Open fracture ER Management

Gustilo Anderson Classification of Open fracture

Progression for grade I to III C implies a higher degree of energy involved in the injury, higher soft tissue and bone damage, and higher portential for complications.

open fracture gustilo anderson

Type I: <1 cm; Mild/minimal energy trauma, soft tissue injury, contamination or communition

Type II: 1-10 cm; Moderate energy trauma, soft tissue injury, contamination or communition

Type III: >10 cm; Severe/extensive energy trauma, soft tissue injury, contamination or communition or segmental fractures

These are automatically Type III open fractures:

  1. Fractures >8 hours old
  2. Farmyard injuries
  3. Gunshot injuries
  4. Traumatic amputation
  • III A: Adequate soft tissue coverage of bone
  • III B: Bony exposure
  • III C: Compromise of neurovascular status

gustilo anderson type III

Mangled Extremity Severity Score (MESS) to Predict Eventual Amputation

Mnemonic: MESS

1. Maturity (Age):

  • <30 years: 0
  • 30-50 years: 1
  • >50 years: 2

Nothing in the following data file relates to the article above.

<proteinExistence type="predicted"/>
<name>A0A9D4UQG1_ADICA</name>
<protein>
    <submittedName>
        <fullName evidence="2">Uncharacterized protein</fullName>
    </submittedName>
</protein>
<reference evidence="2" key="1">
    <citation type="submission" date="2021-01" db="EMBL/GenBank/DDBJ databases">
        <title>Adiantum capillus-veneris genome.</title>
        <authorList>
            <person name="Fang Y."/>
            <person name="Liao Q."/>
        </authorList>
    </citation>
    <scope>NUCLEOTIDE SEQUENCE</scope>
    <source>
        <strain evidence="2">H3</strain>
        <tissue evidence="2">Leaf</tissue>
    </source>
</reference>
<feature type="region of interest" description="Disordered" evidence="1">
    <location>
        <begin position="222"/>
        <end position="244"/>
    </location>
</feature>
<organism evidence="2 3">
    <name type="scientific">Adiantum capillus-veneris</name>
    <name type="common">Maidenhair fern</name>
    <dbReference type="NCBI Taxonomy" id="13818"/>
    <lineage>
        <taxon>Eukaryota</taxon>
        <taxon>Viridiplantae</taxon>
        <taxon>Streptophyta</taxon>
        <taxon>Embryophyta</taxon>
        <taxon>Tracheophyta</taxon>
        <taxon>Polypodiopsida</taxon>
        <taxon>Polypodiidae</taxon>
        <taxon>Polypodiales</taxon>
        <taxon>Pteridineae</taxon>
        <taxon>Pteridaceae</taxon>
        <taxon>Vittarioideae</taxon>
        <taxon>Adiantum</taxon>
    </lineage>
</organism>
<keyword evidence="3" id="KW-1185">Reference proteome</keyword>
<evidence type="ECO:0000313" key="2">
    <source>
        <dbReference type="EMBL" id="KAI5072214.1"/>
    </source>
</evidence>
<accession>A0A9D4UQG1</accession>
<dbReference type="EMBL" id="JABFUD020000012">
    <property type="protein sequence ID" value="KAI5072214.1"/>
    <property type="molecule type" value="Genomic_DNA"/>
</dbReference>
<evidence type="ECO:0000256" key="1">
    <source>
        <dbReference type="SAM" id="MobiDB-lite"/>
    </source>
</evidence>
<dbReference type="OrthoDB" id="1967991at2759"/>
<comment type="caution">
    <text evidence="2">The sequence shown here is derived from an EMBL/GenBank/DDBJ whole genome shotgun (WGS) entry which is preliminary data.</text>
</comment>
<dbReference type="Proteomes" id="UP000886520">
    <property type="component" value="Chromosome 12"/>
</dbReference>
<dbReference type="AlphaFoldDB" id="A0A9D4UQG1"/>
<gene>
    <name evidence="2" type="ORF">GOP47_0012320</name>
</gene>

2. Extremity ischemia:

  • Pulse reduced or absent but perfusion normal: 1
  • Pulseless (by doppler), paresthesia, diminished capillary refilling, diminished motor activity: 2
  • Pulseless, cool, paralysed, insensate, numb, without capillary refill: 3

3. Skeletal and soft tissue injury:

  • Low energy: 1
  • Medium energy: 2
  • High energy: 3
  • Very high energy (crush): 4

4. Shock:

  • Normotensive: 0
  • Transient hypotension: 1
  • Persistent hypotension: 2


  • Score is doubled for ischemia >6 hours.
  • MESS >7 predicts eventual amputation.

Emergency Room Management of Open fracture

Follow the trauma protocol and stabilize the patient with primary survey followed by secondary survey.

1. Prevention of further contamination:

  • Take wound swab cultures
  • Photograph the wound
  • Cover the wound with sterile dressing soaked in saline or povidone-iodine

2. Prevention of bacterial growth:

  • 6 hour golden rule: All open fractures should be regarded as surgical emergencies and shouldbe definitively treated within 6 hours of injury. But the current evidences suggest that operative care may be delayed upto 24 hours.
  • Empirical IV antibiotics in maximum dose:
    • Type I and II injuries: 1st generation cephalosporin
    • Type III injuries: Add aminoglycoside
    • Suspected anaerobic contamination: Add metronidazole

Rule of 3 for antibiotics: Initiate antibiotics as soon as possible (possibly within 3 hours) and continue for atleast 3 days.

Tetanus Prophylaxis

tetanus prophylaxis

Reference: Frontiers in Fracture Management By Timothy D Bunker, Christopher L Colton, John K Webb

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